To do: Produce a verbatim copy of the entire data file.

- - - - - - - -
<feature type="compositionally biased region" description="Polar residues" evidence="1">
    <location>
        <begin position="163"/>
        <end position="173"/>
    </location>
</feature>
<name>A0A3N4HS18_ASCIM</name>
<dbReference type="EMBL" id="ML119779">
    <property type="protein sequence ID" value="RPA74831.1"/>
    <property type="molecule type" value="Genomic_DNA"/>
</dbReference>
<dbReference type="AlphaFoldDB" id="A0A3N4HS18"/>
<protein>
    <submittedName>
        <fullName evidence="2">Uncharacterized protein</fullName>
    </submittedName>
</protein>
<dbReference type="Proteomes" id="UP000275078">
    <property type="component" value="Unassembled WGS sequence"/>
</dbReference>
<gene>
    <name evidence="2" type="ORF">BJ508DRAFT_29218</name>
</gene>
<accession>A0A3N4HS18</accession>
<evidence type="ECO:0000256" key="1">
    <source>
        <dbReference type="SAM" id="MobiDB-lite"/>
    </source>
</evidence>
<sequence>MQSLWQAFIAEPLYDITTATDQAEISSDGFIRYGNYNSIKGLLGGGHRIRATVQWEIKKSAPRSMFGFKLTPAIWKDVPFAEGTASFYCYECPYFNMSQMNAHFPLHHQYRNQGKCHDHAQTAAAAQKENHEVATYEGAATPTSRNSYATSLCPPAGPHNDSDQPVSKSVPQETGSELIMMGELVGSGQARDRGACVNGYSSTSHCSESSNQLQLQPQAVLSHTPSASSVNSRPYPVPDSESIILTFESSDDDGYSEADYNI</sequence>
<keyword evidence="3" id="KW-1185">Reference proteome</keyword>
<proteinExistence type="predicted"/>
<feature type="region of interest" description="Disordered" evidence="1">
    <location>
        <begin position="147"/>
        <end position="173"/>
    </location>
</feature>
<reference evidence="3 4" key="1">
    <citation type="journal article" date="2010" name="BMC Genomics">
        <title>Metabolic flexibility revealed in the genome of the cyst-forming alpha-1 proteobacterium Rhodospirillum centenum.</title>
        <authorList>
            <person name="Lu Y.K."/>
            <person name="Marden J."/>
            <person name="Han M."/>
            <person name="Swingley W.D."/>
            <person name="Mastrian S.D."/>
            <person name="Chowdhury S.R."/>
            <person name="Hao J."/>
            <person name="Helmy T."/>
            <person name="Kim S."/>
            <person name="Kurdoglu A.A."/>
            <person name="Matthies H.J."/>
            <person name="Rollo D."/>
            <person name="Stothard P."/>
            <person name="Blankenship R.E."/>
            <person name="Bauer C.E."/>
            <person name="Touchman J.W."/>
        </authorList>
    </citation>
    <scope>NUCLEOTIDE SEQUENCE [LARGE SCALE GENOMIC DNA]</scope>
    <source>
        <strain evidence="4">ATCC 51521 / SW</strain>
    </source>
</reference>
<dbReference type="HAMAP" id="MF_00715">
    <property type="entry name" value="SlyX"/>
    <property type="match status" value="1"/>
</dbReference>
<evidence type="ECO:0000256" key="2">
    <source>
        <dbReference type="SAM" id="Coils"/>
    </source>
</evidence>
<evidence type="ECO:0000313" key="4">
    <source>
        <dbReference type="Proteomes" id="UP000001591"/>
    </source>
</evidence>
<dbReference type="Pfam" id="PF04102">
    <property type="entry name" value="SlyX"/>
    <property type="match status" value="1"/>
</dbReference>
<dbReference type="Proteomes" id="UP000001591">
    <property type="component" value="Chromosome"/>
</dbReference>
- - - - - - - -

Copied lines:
<feature type="compositionally biased region" description="Polar residues" evidence="1">
    <location>
        <begin position="163"/>
        <end position="173"/>
    </location>
</feature>
<name>A0A3N4HS18_ASCIM</name>
<dbReference type="EMBL" id="ML119779">
    <property type="protein sequence ID" value="RPA74831.1"/>
    <property type="molecule type" value="Genomic_DNA"/>
</dbReference>
<dbReference type="AlphaFoldDB" id="A0A3N4HS18"/>
<protein>
    <submittedName>
        <fullName evidence="2">Uncharacterized protein</fullName>
    </submittedName>
</protein>
<dbReference type="Proteomes" id="UP000275078">
    <property type="component" value="Unassembled WGS sequence"/>
</dbReference>
<gene>
    <name evidence="2" type="ORF">BJ508DRAFT_29218</name>
</gene>
<accession>A0A3N4HS18</accession>
<evidence type="ECO:0000256" key="1">
    <source>
        <dbReference type="SAM" id="MobiDB-lite"/>
    </source>
</evidence>
<sequence>MQSLWQAFIAEPLYDITTATDQAEISSDGFIRYGNYNSIKGLLGGGHRIRATVQWEIKKSAPRSMFGFKLTPAIWKDVPFAEGTASFYCYECPYFNMSQMNAHFPLHHQYRNQGKCHDHAQTAAAAQKENHEVATYEGAATPTSRNSYATSLCPPAGPHNDSDQPVSKSVPQETGSELIMMGELVGSGQARDRGACVNGYSSTSHCSESSNQLQLQPQAVLSHTPSASSVNSRPYPVPDSESIILTFESSDDDGYSEADYNI</sequence>
<keyword evidence="3" id="KW-1185">Reference proteome</keyword>
<proteinExistence type="predicted"/>
<feature type="region of interest" description="Disordered" evidence="1">
    <location>
        <begin position="147"/>
        <end position="173"/>
    </location>
</feature>
<reference evidence="3 4" key="1">
    <citation type="journal article" date="2010" name="BMC Genomics">
        <title>Metabolic flexibility revealed in the genome of the cyst-forming alpha-1 proteobacterium Rhodospirillum centenum.</title>
        <authorList>
            <person name="Lu Y.K."/>
            <person name="Marden J."/>
            <person name="Han M."/>
            <person name="Swingley W.D."/>
            <person name="Mastrian S.D."/>
            <person name="Chowdhury S.R."/>
            <person name="Hao J."/>
            <person name="Helmy T."/>
            <person name="Kim S."/>
            <person name="Kurdoglu A.A."/>
            <person name="Matthies H.J."/>
            <person name="Rollo D."/>
            <person name="Stothard P."/>
            <person name="Blankenship R.E."/>
            <person name="Bauer C.E."/>
            <person name="Touchman J.W."/>
        </authorList>
    </citation>
    <scope>NUCLEOTIDE SEQUENCE [LARGE SCALE GENOMIC DNA]</scope>
    <source>
        <strain evidence="4">ATCC 51521 / SW</strain>
    </source>
</reference>
<dbReference type="HAMAP" id="MF_00715">
    <property type="entry name" value="SlyX"/>
    <property type="match status" value="1"/>
</dbReference>
<evidence type="ECO:0000256" key="2">
    <source>
        <dbReference type="SAM" id="Coils"/>
    </source>
</evidence>
<evidence type="ECO:0000313" key="4">
    <source>
        <dbReference type="Proteomes" id="UP000001591"/>
    </source>
</evidence>
<dbReference type="Pfam" id="PF04102">
    <property type="entry name" value="SlyX"/>
    <property type="match status" value="1"/>
</dbReference>
<dbReference type="Proteomes" id="UP000001591">
    <property type="component" value="Chromosome"/>
</dbReference>